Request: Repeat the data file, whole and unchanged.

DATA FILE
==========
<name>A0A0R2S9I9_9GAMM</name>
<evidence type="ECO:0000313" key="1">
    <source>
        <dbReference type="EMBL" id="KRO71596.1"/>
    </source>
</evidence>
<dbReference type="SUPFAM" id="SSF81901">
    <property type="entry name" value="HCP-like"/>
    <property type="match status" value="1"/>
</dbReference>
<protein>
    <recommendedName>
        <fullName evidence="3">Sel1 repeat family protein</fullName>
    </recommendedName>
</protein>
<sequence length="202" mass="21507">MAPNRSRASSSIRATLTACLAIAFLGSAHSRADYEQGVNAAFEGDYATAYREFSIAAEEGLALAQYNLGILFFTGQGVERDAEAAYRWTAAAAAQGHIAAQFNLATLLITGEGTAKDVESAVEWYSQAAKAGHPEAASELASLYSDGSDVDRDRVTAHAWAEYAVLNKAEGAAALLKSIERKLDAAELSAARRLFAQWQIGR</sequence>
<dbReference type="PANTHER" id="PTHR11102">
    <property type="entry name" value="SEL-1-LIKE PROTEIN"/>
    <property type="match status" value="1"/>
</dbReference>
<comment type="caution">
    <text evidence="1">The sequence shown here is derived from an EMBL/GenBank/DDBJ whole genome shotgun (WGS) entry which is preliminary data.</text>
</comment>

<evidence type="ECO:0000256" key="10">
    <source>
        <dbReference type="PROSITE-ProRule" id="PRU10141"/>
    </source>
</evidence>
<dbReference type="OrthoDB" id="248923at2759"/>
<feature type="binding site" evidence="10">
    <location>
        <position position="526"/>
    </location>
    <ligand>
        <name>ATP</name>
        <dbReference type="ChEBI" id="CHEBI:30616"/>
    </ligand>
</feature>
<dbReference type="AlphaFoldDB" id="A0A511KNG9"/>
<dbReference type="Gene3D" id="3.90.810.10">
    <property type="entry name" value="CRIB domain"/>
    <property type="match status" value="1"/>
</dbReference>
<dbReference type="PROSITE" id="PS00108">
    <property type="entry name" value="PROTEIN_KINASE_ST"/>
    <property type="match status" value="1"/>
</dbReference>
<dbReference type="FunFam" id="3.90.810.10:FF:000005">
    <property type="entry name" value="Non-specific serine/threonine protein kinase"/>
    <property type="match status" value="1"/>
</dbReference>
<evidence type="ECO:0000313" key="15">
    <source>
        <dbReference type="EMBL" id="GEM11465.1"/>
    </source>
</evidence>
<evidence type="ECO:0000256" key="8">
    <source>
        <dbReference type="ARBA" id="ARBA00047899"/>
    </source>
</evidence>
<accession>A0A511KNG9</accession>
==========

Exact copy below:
<name>A0A0R2S9I9_9GAMM</name>
<evidence type="ECO:0000313" key="1">
    <source>
        <dbReference type="EMBL" id="KRO71596.1"/>
    </source>
</evidence>
<dbReference type="SUPFAM" id="SSF81901">
    <property type="entry name" value="HCP-like"/>
    <property type="match status" value="1"/>
</dbReference>
<protein>
    <recommendedName>
        <fullName evidence="3">Sel1 repeat family protein</fullName>
    </recommendedName>
</protein>
<sequence length="202" mass="21507">MAPNRSRASSSIRATLTACLAIAFLGSAHSRADYEQGVNAAFEGDYATAYREFSIAAEEGLALAQYNLGILFFTGQGVERDAEAAYRWTAAAAAQGHIAAQFNLATLLITGEGTAKDVESAVEWYSQAAKAGHPEAASELASLYSDGSDVDRDRVTAHAWAEYAVLNKAEGAAALLKSIERKLDAAELSAARRLFAQWQIGR</sequence>
<dbReference type="PANTHER" id="PTHR11102">
    <property type="entry name" value="SEL-1-LIKE PROTEIN"/>
    <property type="match status" value="1"/>
</dbReference>
<comment type="caution">
    <text evidence="1">The sequence shown here is derived from an EMBL/GenBank/DDBJ whole genome shotgun (WGS) entry which is preliminary data.</text>
</comment>

<evidence type="ECO:0000256" key="10">
    <source>
        <dbReference type="PROSITE-ProRule" id="PRU10141"/>
    </source>
</evidence>
<dbReference type="OrthoDB" id="248923at2759"/>
<feature type="binding site" evidence="10">
    <location>
        <position position="526"/>
    </location>
    <ligand>
        <name>ATP</name>
        <dbReference type="ChEBI" id="CHEBI:30616"/>
    </ligand>
</feature>
<dbReference type="AlphaFoldDB" id="A0A511KNG9"/>
<dbReference type="Gene3D" id="3.90.810.10">
    <property type="entry name" value="CRIB domain"/>
    <property type="match status" value="1"/>
</dbReference>
<dbReference type="PROSITE" id="PS00108">
    <property type="entry name" value="PROTEIN_KINASE_ST"/>
    <property type="match status" value="1"/>
</dbReference>
<dbReference type="FunFam" id="3.90.810.10:FF:000005">
    <property type="entry name" value="Non-specific serine/threonine protein kinase"/>
    <property type="match status" value="1"/>
</dbReference>
<evidence type="ECO:0000313" key="15">
    <source>
        <dbReference type="EMBL" id="GEM11465.1"/>
    </source>
</evidence>
<evidence type="ECO:0000256" key="8">
    <source>
        <dbReference type="ARBA" id="ARBA00047899"/>
    </source>
</evidence>
<accession>A0A511KNG9</accession>